ZnO Nanowires Synthesized by Vapor Phase Transport Deposition on Transparent Oxide Substrates
1 Department of Mechanical Engineering, Virginia Commonwealth University, 401 W. Main Street, P.O. Box 843015, Richmond, VA, 23284-3015, USA
2 Department of Chemistry and Environmental Science, University of Texas at Brownsville, 80 Fort Brown, Brownsville, TX, 78520, USA
3 Department of Mechanical Engineering, Virginia Commonwealth University, 401 W. Main Street, P.O. Box 843015, Richmond, VA, 23284-3015, USA
4 Department of Materials Science and Engineering, University of Florida, 320 MAE, Gainesville, FL, 32611, USA
5 Department of Mechanical and Aerospace Engineering, University of Florida, 320 MAE, Gainesville, FL, 32611, USA
Nanoscale Research Letters 2010, 5:1333-1339 doi:10.1007/s11671-010-9649-3Published: 28 May 2010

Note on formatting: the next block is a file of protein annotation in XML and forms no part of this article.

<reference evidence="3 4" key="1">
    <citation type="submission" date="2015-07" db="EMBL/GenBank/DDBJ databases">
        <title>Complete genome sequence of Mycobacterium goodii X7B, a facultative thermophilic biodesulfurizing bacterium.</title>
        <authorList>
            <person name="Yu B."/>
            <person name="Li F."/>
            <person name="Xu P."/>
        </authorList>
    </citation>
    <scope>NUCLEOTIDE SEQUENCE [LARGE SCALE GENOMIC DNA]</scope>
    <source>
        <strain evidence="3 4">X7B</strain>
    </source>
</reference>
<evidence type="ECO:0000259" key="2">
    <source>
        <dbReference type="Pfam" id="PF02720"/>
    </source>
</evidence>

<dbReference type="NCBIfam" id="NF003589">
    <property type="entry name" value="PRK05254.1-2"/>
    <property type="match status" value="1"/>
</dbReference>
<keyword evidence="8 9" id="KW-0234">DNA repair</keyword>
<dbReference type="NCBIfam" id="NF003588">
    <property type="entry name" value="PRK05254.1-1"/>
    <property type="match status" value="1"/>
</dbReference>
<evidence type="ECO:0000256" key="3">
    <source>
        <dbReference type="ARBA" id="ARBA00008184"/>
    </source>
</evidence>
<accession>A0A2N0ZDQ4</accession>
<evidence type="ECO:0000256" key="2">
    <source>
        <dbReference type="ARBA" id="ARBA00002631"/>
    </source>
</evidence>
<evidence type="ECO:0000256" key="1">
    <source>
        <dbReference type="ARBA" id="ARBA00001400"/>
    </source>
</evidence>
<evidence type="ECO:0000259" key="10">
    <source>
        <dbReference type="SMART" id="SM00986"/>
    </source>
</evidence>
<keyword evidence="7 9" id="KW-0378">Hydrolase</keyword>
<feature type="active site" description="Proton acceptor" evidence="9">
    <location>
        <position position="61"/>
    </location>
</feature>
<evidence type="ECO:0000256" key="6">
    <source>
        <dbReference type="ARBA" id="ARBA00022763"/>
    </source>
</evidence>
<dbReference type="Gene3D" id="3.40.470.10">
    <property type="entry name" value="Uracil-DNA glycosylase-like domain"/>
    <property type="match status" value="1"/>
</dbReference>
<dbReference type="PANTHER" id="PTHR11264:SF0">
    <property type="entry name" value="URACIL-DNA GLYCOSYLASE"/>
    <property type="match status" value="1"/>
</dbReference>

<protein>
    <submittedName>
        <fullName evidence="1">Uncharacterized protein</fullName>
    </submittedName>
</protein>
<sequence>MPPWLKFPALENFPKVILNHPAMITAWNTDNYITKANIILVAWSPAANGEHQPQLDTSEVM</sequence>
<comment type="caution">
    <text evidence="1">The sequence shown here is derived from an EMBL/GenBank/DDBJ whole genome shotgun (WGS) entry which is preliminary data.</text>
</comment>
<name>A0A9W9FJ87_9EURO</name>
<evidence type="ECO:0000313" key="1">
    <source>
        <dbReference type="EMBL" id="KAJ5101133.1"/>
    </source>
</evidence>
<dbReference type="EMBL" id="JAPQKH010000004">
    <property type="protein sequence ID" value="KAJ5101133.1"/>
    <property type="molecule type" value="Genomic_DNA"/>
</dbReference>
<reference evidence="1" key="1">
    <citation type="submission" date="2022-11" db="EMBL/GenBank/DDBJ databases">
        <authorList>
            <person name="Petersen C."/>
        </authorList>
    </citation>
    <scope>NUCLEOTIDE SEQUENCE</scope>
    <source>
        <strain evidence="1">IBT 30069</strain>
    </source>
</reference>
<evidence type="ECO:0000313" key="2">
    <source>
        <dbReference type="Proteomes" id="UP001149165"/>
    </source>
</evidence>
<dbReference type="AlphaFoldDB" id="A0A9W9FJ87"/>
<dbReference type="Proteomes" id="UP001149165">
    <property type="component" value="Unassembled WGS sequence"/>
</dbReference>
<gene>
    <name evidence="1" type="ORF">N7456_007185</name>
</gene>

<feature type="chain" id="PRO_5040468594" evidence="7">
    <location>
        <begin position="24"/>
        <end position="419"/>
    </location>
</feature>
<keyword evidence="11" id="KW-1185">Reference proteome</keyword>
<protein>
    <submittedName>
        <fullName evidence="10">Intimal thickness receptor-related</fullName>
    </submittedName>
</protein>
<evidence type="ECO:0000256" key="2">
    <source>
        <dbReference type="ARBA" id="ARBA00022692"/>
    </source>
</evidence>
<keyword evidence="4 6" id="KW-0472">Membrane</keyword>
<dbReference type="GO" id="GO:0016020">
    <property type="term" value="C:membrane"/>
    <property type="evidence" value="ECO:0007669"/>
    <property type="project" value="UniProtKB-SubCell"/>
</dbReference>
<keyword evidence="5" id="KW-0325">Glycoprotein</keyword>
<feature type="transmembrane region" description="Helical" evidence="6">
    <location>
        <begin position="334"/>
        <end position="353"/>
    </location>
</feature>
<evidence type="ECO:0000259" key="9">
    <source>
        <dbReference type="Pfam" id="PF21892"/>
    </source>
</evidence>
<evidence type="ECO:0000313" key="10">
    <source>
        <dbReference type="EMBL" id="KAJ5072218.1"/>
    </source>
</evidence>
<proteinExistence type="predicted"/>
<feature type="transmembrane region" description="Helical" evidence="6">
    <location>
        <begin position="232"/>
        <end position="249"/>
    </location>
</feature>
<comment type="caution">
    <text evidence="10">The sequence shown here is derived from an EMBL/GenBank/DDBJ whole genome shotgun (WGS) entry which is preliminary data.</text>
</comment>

Zinc oxide nanowires have been synthesized without using metal catalyst seed layers on fluorine-doped tin oxide (FTO) substrates by a modified vapor phase transport deposition process using a double-tube reactor. The unique reactor configuration creates a Zn-rich vapor environment that facilitates formation and growth of zinc oxide nanoparticles and wires (20–80 nm in diameter, up to 6 μm in length, density <40 nm apart) at substrate temperatures down to 300°C. Electron microscopy and other characterization techniques show nanowires with distinct morphologies when grown under different conditions. The effect of reaction parameters including reaction time, temperature, and carrier gas flow rate on the size, morphology, crystalline structure, and density of ZnO nanowires has been investigated. The nanowires grown by this method have a diameter, length, and density appropriate for use in fabricating hybrid polymer/metal oxide nanostructure solar cells. For example, it is preferable to have nanowires no more than 40 nm apart to minimize exciton recombination in polymer solar cells.